Select the appropriate testing company, and check "yes" that you are legally authorized to upload the kit and select the option that follows which gives you legal authorization.
Click on "Yes" to allow your data to be used for comparisons.
Click on the "Choose File" link to navigate to the location of the downloaded file from AncestryDNA or other testing company.
Once you've selected the file, click "Upload.
Follow the instructions for not navigating away from the following screen until the upload is completed. This doesn't take long.
You will be able to do one-to-one comparisons right away. So do tell the person who encouraged you to upload that you have done so, and give her the kit number. You will be able to see the kit number right away on the home page (the landing page after logging in.) She will be able to start comparing with those known relatives. It can take a day or two for the test results to be processed for doing the one-to-many matching. One-to-Many is the tool that shows your match list. It is similar to what the testing companies show, but with more information.
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Originally posted 31 January 2009.
I reckon it among my felicities, " Franklin told his Scottish friend Kames, "That I can set my own razor and shave myself perfectly well, in which I have a daily pleasure, and avoid the uneasiness one is otherwise obliged to suffer sometimes from dull razors and the dirty fingers or bad breath of a slovenly barber."
The naked philosopher [a reference to BF's penchant for 'air baths'] pondered matters large and small, among them why shaving himself was such a pleasure. Franklin and Kames had been comparing notes on true happiness; Franklin summarized for them both: "I have long been of an opinion similar to that you express, and think happiness consists more in small conveniences or pleasures that occur every day, than in great pieces of good fortune that happen but seldom to a man in the course of his life."
The First American: The Life and Times of Benjamin Franklin by H.W. Brands, p. 411-2
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Originally posted 22 July 2007.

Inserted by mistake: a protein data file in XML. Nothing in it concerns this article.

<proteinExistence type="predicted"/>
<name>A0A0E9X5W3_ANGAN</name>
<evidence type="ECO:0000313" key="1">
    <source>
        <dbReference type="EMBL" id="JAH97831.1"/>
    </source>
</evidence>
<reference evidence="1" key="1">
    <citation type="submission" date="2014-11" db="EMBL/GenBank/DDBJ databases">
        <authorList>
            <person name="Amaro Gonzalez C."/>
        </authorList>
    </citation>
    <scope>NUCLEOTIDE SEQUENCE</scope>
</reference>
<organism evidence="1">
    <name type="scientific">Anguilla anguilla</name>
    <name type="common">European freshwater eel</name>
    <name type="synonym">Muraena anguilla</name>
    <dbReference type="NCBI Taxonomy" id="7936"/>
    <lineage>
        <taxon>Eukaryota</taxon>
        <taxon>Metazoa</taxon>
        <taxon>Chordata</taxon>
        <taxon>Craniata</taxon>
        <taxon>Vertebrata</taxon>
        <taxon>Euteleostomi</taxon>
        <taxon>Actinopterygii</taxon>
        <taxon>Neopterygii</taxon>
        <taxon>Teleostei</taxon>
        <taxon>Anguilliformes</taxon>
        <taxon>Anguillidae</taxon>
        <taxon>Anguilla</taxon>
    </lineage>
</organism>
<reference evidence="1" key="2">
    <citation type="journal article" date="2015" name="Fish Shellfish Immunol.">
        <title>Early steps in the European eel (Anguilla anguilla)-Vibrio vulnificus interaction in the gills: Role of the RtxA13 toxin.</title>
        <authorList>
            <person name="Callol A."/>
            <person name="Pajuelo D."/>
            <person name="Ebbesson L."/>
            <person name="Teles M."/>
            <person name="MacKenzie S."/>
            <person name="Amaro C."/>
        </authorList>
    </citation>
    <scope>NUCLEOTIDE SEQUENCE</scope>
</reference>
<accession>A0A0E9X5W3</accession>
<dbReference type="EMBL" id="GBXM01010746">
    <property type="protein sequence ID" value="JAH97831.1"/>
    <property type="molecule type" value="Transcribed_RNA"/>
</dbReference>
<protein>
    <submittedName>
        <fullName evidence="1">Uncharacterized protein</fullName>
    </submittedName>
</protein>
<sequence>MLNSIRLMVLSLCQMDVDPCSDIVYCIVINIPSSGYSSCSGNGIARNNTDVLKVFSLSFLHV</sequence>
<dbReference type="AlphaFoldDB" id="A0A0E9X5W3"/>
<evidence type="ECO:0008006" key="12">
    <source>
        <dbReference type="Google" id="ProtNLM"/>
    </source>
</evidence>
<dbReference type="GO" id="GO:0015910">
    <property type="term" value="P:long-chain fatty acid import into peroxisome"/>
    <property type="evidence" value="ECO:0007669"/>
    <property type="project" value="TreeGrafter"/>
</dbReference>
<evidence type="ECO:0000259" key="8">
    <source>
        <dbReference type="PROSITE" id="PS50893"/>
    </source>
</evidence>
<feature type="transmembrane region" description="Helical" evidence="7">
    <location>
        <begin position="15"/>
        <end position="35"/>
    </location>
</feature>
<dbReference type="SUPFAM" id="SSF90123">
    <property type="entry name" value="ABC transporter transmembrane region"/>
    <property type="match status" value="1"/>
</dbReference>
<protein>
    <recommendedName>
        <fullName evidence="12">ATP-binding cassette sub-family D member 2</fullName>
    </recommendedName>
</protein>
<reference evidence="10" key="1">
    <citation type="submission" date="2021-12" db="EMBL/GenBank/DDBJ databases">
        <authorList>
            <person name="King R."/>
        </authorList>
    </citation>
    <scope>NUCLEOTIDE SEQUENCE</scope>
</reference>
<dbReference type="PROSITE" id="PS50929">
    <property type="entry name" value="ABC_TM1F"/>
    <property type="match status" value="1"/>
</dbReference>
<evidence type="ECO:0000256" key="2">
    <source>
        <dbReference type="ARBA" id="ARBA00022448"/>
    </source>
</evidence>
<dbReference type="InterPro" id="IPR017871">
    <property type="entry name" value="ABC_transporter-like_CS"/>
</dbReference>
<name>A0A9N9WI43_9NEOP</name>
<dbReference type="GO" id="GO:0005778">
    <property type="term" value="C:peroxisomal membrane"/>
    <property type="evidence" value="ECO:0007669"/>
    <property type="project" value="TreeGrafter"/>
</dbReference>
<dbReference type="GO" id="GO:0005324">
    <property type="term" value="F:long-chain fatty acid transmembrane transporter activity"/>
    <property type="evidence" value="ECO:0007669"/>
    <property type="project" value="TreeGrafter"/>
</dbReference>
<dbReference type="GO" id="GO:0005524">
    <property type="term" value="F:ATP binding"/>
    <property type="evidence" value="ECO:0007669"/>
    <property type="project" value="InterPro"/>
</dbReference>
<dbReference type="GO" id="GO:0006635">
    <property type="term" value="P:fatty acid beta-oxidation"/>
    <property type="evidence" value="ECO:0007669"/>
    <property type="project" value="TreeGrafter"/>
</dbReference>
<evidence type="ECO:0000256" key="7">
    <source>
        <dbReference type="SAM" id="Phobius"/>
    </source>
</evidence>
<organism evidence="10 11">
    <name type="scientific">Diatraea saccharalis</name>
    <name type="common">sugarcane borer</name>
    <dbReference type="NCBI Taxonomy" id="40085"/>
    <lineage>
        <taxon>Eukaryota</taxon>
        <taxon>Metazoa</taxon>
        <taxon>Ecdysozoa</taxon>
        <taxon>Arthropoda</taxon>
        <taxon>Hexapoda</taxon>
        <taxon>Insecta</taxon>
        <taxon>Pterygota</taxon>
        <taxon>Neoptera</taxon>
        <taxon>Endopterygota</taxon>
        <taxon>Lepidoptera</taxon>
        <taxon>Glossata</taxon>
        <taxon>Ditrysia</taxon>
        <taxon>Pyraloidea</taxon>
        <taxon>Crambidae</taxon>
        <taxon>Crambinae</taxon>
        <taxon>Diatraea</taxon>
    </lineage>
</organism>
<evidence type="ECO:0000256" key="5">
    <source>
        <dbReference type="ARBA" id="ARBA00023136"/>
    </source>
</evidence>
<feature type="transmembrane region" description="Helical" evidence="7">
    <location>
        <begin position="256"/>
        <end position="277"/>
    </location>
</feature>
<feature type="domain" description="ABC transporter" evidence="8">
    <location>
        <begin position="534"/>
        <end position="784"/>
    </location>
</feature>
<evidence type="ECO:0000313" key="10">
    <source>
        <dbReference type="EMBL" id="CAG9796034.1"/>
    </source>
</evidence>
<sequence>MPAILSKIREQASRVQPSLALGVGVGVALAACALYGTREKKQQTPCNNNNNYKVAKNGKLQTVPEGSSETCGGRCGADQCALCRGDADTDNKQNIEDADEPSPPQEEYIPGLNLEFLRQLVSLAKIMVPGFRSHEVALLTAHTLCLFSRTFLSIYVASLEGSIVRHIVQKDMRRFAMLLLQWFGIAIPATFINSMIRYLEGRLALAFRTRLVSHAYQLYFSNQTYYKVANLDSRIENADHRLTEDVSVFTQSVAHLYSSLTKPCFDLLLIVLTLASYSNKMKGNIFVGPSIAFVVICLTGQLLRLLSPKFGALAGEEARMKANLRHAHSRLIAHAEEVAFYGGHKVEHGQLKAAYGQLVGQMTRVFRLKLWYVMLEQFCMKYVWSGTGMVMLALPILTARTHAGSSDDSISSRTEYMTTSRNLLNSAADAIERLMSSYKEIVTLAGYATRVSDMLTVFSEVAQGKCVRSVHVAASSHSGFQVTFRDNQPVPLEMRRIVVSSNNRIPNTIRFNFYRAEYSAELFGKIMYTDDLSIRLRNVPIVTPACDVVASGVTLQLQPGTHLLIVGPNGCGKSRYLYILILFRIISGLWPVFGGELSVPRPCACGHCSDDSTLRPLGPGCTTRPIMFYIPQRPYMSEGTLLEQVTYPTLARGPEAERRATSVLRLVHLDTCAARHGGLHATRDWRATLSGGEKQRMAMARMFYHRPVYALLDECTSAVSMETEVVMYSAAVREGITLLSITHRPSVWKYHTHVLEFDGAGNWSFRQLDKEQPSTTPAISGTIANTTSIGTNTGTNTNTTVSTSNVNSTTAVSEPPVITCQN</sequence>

After visiting no. 2 son, we decided to leave early on Tuesday to stop at Newport, Indiana where we have Edwards and Brinley ancestors. We first went to the Newport Library where we found a few things and then the courthouse where I looked through guardianship records since my Margaret Edwards ancestress had become orphaned in about 1851. At the public library, there were about four or five big fat binders of listings in which cemeteries of Vermillion County were listed in alphabetical order with further listings of those buried in those cemeteries. I asked if there was a master index for the cemetery listings, but alas was told that there was not. The man working at this library was a wonderfully helpful person. I pulled the first binder off the shelf. Since I knew which two of the five townships my Edwards ancestors had been, I skipped the first two cemeteries which were in other townships. The first cemetery listed for Helt township was Bales Cemetery. I could not believe my good fortune (aka serendipidy) to find my Edwards ancestors in the very first cemetery listing I looked. So after visiting the courthouse; Sam, Abbie, and I were on our way to the cemetery way out in the country on a farm.
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Originally posted 18 July 2007.
My dad, Robert Allen Lee, was born in Kane, Pennsylvania, May 3, 1935. He died here at home (Clever, Missouri) this morning July 18, 2007.
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Originally posted 3 March 2008.
Here's a photo of my dad Robert Allen Lee, compliments of my sister Debbie, at about age 1.